A job well done
Feb 17, 2009
To understand the man of honor tonight at the RBC Center, one has to grasp his emphasis on work. His devotion to just doing what he did and really leaving it at that. In my career, I have the opportunity to rub shoulders with many terrific athletes. When it comes to characterizing Glen Wesley, who is having his jersey retired, I keep going back to, a man doing his job.
When the Hartford Whalers first decided to take a leap at the big red head, Jim Rutherford talked about the importance of this player not only as an on-ice acquisition but also as he put it " to get one of them." That's right, the Whalers were going out and securing a member of the hated "black and gold," a guy that for a number of years would terrorize the Hartford Civic Center. At the time, I didn't know what to expect. You couldn't miss number 26. He played in the Whalers' back yard. He had already been to the finals twice and every year they would keep the foot pressed down hard on the mighty Whale. He showed up with his wife Barb for the press conference the day he would dawn a Hartford Whalers sweater in late August of 1994. Most players are excited for a fresh beginning but this player was different. He was genuine about the fact that he was turning over a "new leaf" with a direct rival to his previous club. Playing just 120 miles to the west the he put himself on the spot every night to justify the move. The Whalers at the time had teenage Chris Pronger on defense and now he would slip in along side to lend credibility to a very important position. He understood his place, welcomed it. He knew it was his job and he set out to do it.
There were many people within media circles that took their shots at this transaction. Questions would arise - did the Whalers get full value by surrendering three first-round picks to get this guy? It's very easy to assess signings and trades too quickly. We have to do it, it's the nature of sports. But it is one of my pet peeves, because in this case you really have to look at the entire body of work to fully appreciate the worth of this player. Through the early years, Glen would never waver. He felt, well, let them say what they want, it's part of the job.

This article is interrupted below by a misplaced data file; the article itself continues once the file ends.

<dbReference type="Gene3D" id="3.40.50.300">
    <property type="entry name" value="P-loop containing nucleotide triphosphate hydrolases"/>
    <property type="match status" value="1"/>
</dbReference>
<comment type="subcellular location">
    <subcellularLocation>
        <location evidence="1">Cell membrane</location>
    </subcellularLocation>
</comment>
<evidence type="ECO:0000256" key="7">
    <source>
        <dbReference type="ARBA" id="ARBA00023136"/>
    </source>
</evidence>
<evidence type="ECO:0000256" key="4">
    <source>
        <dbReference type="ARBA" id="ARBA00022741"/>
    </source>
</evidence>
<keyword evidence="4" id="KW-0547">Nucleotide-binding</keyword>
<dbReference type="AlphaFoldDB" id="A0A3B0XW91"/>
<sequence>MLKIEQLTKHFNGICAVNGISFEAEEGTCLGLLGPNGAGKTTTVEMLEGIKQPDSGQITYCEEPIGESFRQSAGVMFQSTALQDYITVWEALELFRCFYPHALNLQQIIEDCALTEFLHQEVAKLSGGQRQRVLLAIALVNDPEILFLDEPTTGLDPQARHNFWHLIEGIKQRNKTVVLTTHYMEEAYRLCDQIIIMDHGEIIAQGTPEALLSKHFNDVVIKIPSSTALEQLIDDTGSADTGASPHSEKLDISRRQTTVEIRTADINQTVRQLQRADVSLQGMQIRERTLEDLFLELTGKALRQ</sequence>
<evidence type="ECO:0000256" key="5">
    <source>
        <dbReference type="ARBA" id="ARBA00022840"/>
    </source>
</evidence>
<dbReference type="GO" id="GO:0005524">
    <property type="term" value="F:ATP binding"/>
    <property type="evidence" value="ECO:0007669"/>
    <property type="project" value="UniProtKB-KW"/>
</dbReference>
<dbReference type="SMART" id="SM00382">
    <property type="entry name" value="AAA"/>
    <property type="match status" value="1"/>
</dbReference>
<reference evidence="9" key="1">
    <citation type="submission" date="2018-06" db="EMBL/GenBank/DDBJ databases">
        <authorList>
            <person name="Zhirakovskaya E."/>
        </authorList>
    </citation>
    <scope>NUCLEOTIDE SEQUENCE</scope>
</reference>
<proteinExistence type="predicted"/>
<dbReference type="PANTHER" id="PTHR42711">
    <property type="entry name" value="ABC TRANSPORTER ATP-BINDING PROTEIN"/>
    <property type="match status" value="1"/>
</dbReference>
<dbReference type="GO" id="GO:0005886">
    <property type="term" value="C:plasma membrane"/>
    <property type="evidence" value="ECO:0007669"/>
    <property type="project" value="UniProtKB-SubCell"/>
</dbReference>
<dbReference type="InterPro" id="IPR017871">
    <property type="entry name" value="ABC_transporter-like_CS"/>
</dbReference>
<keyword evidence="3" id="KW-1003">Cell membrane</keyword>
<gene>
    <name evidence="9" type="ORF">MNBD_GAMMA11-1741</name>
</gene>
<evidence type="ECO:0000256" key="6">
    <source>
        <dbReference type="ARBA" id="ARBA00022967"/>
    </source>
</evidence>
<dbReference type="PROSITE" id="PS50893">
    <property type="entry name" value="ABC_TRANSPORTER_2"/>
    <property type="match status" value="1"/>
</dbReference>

The early years in Carolina were difficult. The shuttle back and forth to Greensboro was taxing. I remember passing a smiling face on I-40 as we made our way back to Raleigh. We would joke the next day about it and to him it never got old, it was part of the job. The first two seasons were culminated by a six-game loss to the Boston Bruins (who else) and the tragic loss of Steve Chiasson. Glen took this opportunity to quietly provide religious faith for Sue Chiasson. He was a time of need, he was a team mate and friend. Again, it's part of the job.
You don't play 20 years without sustaining your share of bumps and bruises. This player had his will tested on numerous occasions. None more evident than that Sunday afternoon in Chicago when Steve Dubinsky checked him into an open penalty box gate and left him with a horrific jaw, facial, neck malady. But like all the others injuries he worked through it. He endured pain I'm sure most of us can't relate to and made it back as quickly as possible. Why, because it's part of the job.
We shared a "cup of joe" the morning after a game in San Jose in early December of 2005. The Canes just lost a tough one to the Sharks the night before. It was very early in the a.m. and Glen started to reflect on his time in Raleigh. He spoke of the area, the people, his family and what had been built. He relished in the fact that he and his mates in the early years were like hockey pioneers. They brought this game to Triangle and watched it grow. The previous year and then some, the game was taken away by the NHL lockout. For the third time in his career a labor issue would not allow him to do his job. He reflected on that time and said how much he enjoyed playing again. He also paused and said that it might be over after that season. He asked me to never say anything. I never did. Life went on. That team won 52. He did his job so well, they handed him the silver chalice on the night of June 19, 2006. As I watched him remain in his uniform well into the night, I thought had witnessed him do his job for the last time. I was wrong (again) he had two more in him.
Glen has transitioned beautifully into family life and has eased himself into a hockey department job. He'll succeed at that too because of his ethic. The times I'll miss are the moments we would spend in the lockerroom on a practice day. We'd grab a coffee and discuss the game the night before. They might be others in the room who had the microphones or the notepads in their face because of their exploits. I would saddle up and say, "Wes, great job last night.: The response never changed in 13 seasons, "Johnny, that's my job."
Well said, well done! Congrats No. 2!